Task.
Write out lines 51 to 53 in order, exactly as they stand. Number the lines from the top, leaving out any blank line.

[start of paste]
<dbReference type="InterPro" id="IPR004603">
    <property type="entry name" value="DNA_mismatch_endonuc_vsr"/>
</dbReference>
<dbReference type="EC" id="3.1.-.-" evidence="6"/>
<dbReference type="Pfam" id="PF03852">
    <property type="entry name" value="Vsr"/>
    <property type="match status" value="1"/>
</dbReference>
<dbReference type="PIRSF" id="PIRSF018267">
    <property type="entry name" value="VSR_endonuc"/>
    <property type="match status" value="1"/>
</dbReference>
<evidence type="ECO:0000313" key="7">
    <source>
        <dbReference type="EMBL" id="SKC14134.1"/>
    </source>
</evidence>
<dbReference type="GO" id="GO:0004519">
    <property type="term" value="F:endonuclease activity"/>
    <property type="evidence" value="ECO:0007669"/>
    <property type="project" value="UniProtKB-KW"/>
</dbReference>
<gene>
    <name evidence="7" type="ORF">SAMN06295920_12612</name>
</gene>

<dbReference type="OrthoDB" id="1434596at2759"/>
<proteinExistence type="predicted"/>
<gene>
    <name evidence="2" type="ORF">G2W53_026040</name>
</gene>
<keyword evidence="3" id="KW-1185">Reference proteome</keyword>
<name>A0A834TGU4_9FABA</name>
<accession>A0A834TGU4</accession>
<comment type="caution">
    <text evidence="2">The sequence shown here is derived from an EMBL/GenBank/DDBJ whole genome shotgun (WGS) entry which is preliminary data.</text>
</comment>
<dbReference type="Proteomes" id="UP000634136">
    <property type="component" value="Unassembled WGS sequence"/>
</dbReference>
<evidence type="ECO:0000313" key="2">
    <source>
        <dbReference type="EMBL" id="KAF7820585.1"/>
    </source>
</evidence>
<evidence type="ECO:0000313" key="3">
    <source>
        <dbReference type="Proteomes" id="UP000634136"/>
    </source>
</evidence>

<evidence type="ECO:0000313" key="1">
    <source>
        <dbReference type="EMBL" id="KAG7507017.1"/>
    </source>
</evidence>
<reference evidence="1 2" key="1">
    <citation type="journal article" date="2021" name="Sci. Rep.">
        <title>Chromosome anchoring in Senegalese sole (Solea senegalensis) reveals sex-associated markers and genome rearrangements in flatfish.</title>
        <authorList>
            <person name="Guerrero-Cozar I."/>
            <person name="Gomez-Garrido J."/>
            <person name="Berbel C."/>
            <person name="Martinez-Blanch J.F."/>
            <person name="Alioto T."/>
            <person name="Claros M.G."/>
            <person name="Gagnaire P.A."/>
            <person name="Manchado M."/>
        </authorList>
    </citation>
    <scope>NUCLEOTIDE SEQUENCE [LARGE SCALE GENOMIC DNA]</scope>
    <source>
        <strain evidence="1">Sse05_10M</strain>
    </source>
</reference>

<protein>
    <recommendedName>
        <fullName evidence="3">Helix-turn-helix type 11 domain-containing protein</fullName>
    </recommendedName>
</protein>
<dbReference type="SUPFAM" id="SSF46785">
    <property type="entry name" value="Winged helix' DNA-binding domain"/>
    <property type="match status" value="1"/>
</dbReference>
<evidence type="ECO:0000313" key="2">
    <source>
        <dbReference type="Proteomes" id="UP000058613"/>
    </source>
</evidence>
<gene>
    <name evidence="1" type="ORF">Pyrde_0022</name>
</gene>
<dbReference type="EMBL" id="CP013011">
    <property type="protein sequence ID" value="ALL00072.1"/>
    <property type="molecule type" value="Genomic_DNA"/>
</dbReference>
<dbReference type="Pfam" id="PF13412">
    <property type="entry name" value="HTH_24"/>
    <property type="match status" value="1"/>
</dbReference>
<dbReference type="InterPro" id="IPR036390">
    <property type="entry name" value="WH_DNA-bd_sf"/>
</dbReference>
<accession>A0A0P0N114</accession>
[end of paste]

    <source>
        <dbReference type="EMBL" id="KAG7507017.1"/>
    </source>